Shoulder Arthroscopy: A Procedure For Both Diagnosis And Treatment

Shoulder arthroscopy is a procedure used to diagnose a problem with the shoulder joint, and also to treat various conditions.

As a treatment, it is used to correct shoulder dislocation, shoulder tendonitis and bursitis, osteoarthritis, a torn rotator cuff and to remove loose bodies, such as bone or cartilage, from the shoulder joint.

Arthroscopy allows the surgeon to view and operate inside the joint by using a medical device called an arthroscope. It is inserted through a very small incision in the skin and is used instead of making a large incision.

The arthroscope has a small camera fitted to the end that films and magnifies the image onto a TV screen; the orthopedic surgeon can easily see to perform the surgery using small instruments.

Arthroscopy has revolutionized joint surgery – it is less invasive and traumatic to the patient, healing time is reduced and recovery is much faster than with traditional surgical methods.

The shoulder joint has the widest range of movement of all the joints in the body. It has the ability to move in more different directions than other joints which makes it the most versatile.

The shoulder has a typical ball and socket joint but the socket is very shallow and the joint depends on the tendons, ligaments and muscles to keep it in place.

This construction of the shoulder means that it is more frequently dislocated than any of the other major joints in the body. It is also prone to other injuries and problems, which can be very restrictive and painful, as anyone who has had a shoulder problem will tell you.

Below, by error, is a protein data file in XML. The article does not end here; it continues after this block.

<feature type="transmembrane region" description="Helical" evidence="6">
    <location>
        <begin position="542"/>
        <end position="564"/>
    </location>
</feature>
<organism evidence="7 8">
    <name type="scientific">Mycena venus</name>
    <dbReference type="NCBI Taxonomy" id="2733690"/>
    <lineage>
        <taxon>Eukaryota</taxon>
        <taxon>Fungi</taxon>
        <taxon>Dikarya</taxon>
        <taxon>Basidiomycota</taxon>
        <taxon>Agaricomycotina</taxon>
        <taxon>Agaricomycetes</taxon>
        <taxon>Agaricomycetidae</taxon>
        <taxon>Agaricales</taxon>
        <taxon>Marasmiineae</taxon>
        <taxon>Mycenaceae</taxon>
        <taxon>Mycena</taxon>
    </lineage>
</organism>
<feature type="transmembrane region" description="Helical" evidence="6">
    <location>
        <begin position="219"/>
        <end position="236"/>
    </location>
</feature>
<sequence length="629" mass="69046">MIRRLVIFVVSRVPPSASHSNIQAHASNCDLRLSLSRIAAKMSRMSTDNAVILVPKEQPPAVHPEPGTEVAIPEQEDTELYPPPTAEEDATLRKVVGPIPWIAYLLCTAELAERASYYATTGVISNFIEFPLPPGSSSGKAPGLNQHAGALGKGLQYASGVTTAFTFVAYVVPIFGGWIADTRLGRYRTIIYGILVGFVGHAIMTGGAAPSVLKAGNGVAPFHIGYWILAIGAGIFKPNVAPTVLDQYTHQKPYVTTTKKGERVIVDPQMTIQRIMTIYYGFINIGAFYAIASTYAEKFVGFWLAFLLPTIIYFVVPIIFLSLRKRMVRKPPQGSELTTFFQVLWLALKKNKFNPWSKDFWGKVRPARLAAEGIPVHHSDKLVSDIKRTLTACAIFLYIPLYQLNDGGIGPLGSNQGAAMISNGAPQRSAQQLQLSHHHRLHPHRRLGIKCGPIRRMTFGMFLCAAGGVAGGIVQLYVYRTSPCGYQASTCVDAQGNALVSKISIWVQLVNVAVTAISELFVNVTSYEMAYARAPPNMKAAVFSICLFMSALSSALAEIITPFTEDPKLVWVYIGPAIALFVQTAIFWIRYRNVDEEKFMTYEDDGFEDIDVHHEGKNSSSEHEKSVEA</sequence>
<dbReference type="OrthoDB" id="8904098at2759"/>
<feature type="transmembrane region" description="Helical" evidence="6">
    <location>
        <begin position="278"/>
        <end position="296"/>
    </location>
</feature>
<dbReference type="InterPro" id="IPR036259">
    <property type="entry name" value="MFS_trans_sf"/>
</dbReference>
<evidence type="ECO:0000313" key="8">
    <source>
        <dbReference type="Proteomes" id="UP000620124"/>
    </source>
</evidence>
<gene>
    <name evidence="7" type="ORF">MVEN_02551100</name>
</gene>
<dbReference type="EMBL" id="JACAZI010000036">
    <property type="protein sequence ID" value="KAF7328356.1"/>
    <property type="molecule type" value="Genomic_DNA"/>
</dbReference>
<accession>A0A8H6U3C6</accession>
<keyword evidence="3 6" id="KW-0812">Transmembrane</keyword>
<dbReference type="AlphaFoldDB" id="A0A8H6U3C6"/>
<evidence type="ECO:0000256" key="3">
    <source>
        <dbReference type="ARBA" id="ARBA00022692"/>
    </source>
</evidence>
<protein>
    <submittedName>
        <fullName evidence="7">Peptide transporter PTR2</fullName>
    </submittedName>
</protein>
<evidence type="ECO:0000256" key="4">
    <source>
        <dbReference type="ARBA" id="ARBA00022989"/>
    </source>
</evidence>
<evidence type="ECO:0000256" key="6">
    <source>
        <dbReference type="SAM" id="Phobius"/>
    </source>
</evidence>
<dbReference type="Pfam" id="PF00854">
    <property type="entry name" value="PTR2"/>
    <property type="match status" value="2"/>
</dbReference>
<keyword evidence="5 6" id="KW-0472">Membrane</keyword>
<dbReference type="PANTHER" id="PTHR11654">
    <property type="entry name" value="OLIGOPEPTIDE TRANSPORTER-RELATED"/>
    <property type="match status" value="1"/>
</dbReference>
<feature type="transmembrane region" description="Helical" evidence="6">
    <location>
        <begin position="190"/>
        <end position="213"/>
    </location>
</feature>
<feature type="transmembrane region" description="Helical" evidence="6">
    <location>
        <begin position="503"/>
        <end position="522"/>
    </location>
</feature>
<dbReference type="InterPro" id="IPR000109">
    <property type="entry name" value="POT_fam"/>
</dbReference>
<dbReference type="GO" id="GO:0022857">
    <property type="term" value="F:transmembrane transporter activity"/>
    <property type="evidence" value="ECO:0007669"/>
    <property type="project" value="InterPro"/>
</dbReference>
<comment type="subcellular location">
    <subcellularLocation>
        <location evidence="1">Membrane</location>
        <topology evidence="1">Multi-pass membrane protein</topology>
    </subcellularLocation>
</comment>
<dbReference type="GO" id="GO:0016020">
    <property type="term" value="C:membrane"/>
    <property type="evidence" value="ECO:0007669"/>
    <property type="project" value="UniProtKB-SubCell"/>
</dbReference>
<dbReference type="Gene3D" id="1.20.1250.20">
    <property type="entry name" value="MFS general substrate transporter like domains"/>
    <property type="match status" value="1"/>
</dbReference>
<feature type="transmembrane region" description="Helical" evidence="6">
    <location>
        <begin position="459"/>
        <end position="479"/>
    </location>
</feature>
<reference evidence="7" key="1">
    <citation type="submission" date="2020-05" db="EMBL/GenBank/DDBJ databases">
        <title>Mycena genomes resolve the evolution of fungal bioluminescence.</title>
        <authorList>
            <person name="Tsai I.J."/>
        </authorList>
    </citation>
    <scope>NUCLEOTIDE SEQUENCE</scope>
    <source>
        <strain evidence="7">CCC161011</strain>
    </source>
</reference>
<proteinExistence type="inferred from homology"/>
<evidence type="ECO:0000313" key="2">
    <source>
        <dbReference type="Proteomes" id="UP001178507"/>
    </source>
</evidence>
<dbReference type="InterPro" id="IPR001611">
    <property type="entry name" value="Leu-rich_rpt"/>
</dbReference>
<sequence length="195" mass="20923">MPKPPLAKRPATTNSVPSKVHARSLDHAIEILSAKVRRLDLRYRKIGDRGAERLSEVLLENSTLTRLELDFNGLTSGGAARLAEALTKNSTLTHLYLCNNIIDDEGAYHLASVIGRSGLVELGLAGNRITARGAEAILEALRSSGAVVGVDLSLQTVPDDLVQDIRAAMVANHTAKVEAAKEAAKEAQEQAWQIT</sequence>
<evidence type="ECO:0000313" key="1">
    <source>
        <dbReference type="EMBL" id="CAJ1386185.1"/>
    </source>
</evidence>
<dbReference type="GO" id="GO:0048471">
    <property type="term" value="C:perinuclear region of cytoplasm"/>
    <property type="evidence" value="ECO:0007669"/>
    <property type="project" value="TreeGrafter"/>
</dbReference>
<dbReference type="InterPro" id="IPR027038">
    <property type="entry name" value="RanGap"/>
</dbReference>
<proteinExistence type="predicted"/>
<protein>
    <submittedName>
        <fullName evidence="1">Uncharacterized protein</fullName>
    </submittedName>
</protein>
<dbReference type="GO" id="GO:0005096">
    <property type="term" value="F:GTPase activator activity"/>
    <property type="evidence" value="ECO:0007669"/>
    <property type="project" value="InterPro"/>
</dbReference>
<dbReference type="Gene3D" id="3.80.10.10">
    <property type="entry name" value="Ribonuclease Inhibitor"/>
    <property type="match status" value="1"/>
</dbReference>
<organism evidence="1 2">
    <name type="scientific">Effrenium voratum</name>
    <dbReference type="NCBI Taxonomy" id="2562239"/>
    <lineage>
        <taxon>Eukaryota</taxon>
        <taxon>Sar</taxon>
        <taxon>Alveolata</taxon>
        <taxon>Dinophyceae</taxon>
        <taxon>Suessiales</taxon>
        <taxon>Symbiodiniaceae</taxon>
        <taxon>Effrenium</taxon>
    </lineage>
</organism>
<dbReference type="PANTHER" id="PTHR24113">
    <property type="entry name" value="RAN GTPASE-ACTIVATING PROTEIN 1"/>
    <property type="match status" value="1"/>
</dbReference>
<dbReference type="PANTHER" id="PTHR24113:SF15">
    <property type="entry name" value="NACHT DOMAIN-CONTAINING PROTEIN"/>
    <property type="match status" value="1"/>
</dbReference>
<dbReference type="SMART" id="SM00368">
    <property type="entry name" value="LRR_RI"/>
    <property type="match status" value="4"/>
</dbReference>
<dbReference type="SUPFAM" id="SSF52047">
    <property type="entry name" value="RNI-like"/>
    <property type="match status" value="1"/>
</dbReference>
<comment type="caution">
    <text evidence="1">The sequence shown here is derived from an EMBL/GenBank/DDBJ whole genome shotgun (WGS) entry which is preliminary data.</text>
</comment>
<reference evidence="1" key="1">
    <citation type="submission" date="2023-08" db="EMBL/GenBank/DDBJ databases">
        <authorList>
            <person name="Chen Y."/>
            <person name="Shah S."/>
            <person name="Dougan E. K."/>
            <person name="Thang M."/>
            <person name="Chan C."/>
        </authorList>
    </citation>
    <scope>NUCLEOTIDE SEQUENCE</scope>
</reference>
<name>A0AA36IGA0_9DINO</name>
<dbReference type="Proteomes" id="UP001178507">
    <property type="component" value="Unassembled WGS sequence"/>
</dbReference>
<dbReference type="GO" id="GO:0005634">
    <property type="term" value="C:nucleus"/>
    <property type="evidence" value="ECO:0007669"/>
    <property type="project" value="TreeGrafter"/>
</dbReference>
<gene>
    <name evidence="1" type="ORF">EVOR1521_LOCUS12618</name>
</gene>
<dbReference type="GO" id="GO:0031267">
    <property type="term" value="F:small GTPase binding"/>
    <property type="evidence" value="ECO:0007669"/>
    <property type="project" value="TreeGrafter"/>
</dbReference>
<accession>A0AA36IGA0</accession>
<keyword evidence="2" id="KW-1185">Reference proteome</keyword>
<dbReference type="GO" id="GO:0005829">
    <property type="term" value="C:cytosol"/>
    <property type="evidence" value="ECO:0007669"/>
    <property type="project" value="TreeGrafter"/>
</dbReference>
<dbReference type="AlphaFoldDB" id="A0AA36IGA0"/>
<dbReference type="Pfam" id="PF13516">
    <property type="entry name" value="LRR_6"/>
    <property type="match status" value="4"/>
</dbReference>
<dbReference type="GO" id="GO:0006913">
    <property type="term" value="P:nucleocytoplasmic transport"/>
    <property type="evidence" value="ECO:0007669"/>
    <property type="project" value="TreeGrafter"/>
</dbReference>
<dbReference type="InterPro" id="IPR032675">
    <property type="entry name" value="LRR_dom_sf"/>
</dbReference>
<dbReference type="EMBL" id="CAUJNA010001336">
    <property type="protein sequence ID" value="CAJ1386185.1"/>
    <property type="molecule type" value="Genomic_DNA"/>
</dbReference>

Besides dislocation, one of the most common problems that occur in the shoulder is rotator cuff injury. The rotator cuff refers to the four tendons that connect the shoulder muscles to the upper arm, and it is protected by fluid-filled sacs called the bursae.

Injuries to the rotator cuff are painful, limit movement and can become inflamed. Causes include injury through a fall or repetitive action of the shoulder, like swimming, tennis, hanging pictures or curtains. Most shoulder injuries actually involve muscles, tendons and ligaments rather than the bones.

Recovery from a shoulder arthroscopy will depend on the original problem and whether the procedure was diagnostic or corrective.

A diagnostic arthroscopy will require only a short time of rest and avoidance of heavy lifting for several days. If a condition was treated during the shoulder arthroscopy, recovery will depend on what procedure was performed.

Allow for a six week recovery after treatment, limit movement of the arm and shoulder and gradually increase movement to regain the strength and mobility in the joint. A dislocation or rotator cuff repair may take several months to fully heal.

Physical therapy is usually prescribed to help rehabilitate the joint. Fully trained professionals will give you a series of movements and exercises to perform, both with them and on your own at home. The more dedicated you are to your physical therapy, the sooner you will regain full use of your shoulder.